Kulbir Singh has worked as an engineer in a variety of settings. He runs his own company InfoRange IT Inc in Calgary, Alberta. Kulbir shares his experience and insight about his work in a PCB manufacturing facility, where he worked as a production engineer looking after manufacturing of motherboards.
Assembly of printed circuit boards
Have you ever wondered how Printed Circuit Boards (PCBs) are made? How are all the different components on the PCB put up on the board? It’s all so fascinating as much as it may sound complicated!
I have had the oppourtunity to work in a big organization, PUNCOM where assembly of PCBs was an important part of the factory’s production. I had the opportunity to work here as a production engineer in the assembly section. It not only allowed me to have an insight into the production processes but also needed me to plan a variety of processes, assembly procedures, personnel allocation to processes etc.
Our organization was into manufacturing and sales of telecommunication equipment.We had a variety of product lines involving multiplexers in PCM (Pulse code modulation), DTL (Direct to line) and radio technologies. The wide product range of PUNCOM covered and still covers voice and data multiplexers, optical/transmission equipment, digital radios, PLCC, broadband equipment and related services. It caters to the growing telecommunication, networking and broadband needs of major organizations and service providers.
While all the science behind these products involved electronics, electronic circuitry, design logistics, PCB design, circuit innovation and testing, the processes involved in the manufacture of the final products were unique and involved aspects of electronic, electrical, chemical and mechanical engineering.
The assembly section overlooked the manufacturing and production of the designed product.
I’ll discuss a few processes and procedures that I, as a production engineer, was involved with, in my role, there.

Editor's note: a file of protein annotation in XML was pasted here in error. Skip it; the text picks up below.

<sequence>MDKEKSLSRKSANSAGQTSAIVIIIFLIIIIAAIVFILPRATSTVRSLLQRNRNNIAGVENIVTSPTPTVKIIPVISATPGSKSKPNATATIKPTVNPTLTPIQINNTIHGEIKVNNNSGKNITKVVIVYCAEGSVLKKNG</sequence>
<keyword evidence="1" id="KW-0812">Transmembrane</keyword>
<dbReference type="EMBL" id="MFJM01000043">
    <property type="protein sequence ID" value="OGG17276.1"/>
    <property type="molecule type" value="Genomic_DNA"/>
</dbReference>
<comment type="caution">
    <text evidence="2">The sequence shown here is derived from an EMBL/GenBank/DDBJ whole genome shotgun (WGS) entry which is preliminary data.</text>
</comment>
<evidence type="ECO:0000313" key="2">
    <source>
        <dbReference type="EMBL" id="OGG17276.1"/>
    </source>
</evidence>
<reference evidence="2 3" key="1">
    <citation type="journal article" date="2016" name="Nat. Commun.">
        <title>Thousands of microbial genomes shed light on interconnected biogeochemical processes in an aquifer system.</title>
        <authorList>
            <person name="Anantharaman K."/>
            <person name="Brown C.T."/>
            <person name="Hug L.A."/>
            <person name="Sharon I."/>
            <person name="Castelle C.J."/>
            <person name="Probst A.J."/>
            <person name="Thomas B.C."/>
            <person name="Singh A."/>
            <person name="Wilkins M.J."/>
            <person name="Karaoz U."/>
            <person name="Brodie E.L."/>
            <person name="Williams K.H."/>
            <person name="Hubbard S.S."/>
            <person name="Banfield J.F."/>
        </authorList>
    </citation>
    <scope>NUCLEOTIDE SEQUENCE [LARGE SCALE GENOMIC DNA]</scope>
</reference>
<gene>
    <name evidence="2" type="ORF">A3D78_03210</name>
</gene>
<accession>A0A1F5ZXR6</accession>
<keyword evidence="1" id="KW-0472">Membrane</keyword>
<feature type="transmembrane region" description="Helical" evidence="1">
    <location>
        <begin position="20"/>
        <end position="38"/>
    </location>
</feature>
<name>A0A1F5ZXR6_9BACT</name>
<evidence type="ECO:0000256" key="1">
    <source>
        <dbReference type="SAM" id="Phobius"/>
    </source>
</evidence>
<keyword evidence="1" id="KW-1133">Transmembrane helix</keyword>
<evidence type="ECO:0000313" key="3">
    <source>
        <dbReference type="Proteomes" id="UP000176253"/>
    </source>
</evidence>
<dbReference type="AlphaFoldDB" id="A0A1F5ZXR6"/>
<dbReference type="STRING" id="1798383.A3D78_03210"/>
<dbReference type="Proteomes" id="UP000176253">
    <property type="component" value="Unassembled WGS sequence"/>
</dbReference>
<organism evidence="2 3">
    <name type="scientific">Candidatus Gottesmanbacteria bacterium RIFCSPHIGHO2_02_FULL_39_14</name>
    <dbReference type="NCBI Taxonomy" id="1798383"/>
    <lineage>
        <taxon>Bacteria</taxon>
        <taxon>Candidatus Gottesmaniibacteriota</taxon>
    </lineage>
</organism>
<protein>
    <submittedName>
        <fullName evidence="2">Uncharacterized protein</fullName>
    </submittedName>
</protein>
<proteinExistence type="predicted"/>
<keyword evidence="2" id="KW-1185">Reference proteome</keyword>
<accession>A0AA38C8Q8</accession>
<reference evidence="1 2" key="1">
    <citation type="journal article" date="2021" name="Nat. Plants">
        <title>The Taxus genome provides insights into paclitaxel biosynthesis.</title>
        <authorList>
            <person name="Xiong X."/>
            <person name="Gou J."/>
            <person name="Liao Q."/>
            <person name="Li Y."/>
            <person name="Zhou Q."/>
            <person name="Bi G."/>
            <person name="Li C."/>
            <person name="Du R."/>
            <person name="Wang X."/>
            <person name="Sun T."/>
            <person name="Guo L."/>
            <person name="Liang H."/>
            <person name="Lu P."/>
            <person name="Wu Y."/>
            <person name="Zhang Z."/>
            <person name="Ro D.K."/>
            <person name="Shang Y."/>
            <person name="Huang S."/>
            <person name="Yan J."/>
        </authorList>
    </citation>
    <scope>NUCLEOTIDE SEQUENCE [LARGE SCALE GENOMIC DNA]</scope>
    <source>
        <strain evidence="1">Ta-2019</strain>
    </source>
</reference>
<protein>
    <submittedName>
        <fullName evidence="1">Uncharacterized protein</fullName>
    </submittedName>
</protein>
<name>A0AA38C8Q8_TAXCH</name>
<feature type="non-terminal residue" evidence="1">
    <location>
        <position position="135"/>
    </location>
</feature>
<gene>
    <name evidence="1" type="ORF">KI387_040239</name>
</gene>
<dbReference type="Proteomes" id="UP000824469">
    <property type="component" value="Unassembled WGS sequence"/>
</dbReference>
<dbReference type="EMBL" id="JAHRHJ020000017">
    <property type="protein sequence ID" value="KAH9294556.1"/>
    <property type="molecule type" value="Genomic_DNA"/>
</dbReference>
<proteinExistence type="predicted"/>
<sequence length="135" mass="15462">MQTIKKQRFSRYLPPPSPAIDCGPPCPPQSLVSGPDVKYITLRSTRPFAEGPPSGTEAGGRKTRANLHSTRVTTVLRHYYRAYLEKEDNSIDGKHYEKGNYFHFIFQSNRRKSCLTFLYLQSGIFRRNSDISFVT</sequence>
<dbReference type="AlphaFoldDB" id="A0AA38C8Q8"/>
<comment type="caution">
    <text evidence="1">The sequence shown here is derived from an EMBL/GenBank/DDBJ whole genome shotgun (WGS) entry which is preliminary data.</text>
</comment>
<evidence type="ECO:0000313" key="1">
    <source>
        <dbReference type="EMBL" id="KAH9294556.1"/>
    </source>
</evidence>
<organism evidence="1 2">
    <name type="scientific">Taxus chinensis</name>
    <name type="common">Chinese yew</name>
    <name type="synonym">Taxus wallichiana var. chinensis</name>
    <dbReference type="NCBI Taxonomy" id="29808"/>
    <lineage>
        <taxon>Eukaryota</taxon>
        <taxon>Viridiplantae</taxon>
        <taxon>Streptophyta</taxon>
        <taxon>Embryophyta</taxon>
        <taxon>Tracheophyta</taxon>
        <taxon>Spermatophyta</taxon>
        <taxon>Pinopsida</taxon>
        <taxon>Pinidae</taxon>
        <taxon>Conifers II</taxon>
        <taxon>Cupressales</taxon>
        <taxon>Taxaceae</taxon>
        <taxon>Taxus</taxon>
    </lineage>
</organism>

The assembly section almost covered one-third area of our main floor. We were a team of about 60 people in the assembly section. The store carrying all the inventory was next to the assembly section of the factory. Requistion orders for parts would be made by our department and the inventory for parts would be released by the store. All these transactions were computerized and centrally monitored.
The whole plant as air-conditioned. There were other buildings and departments in our organization and these were all part of a great, modern, electronic product manufacturing facility.
The components were inserted on the PCB using highly sophisticated machines. These machines guided the operators with optical guidance system about exact placement of components on the blank PCB. The machines were called Blakell Semi-Automatic Insertion machines. The optical light beam would exactly fall into the place where the component would have to be placed. The machine was programmed to guide in a sequential way for all components to be placed on the PCB in their precise location, one after the other. All the components would be placed in containers around the working area in the machine. The components were parts like resistors, capacitors, transistors, Integrated circuits, microprocessors, diodes and the other electronic parts that we commonly spot on a computer mother board. The operator would pick up a component from one of the special containers and put it a the spot where the machine threw a light signal in the form of an exact light point. The process would continue till all the components would be put on the printed circuit board one after the other.
Eventually the batch of PCBs with all the components inserted on these would be taken to a wave soldering machine. The wave soldering machine was housed in a separate room, which was given temprature control through exhaust fans and other related systems.
The wave soldering is a technology involved thermally treated, molten liquefied solder material in a reservoir in the machine. A conveyor belt moves on the machine. The distance between the surface of the molten solder and the underside of the PCB is delicated adjusted. The PCB’s are placed on the belt and the belt moves in a controlled speed just above the molten solder. As the components on the PCB get in touch with the molten solder, the soldering takes place for the entire batch of PCBs on the moving belt.
And then there would be testing of PCBs using a machine called KTS In-Circuit Tester. This would test the PCB for it’s different components after installation using access to various circuit nodes. A variety of other test processes would happen too, using spectrum analyzers, data analyzers, logic analyzers, power meters etc.
It was an enriching experience to work in the production assembly section of an electronic and IT based manufacturing organization!
Industrial, manufacturing and production engineering are fields that can be applied in the translation of ideas to realities in any area, product or process!